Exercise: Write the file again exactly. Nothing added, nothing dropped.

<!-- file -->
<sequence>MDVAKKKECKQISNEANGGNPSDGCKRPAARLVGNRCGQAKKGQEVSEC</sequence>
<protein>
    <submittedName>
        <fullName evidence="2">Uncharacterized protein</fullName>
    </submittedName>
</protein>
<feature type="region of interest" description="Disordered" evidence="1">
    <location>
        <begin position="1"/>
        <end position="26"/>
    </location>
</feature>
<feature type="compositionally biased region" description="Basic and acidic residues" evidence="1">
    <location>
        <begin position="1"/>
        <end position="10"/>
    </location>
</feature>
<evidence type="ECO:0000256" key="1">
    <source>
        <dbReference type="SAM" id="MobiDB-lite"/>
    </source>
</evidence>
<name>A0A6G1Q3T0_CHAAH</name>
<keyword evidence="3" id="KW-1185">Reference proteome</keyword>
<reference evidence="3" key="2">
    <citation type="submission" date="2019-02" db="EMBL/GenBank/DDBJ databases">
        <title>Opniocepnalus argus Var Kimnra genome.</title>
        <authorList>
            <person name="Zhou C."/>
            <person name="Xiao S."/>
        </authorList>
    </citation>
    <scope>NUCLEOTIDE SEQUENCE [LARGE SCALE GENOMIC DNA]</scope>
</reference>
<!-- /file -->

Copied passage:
<sequence>MDVAKKKECKQISNEANGGNPSDGCKRPAARLVGNRCGQAKKGQEVSEC</sequence>
<protein>
    <submittedName>
        <fullName evidence="2">Uncharacterized protein</fullName>
    </submittedName>
</protein>
<feature type="region of interest" description="Disordered" evidence="1">
    <location>
        <begin position="1"/>
        <end position="26"/>
    </location>
</feature>
<feature type="compositionally biased region" description="Basic and acidic residues" evidence="1">
    <location>
        <begin position="1"/>
        <end position="10"/>
    </location>
</feature>
<evidence type="ECO:0000256" key="1">
    <source>
        <dbReference type="SAM" id="MobiDB-lite"/>
    </source>
</evidence>
<name>A0A6G1Q3T0_CHAAH</name>
<keyword evidence="3" id="KW-1185">Reference proteome</keyword>
<reference evidence="3" key="2">
    <citation type="submission" date="2019-02" db="EMBL/GenBank/DDBJ databases">
        <title>Opniocepnalus argus Var Kimnra genome.</title>
        <authorList>
            <person name="Zhou C."/>
            <person name="Xiao S."/>
        </authorList>
    </citation>
    <scope>NUCLEOTIDE SEQUENCE [LARGE SCALE GENOMIC DNA]</scope>
</reference>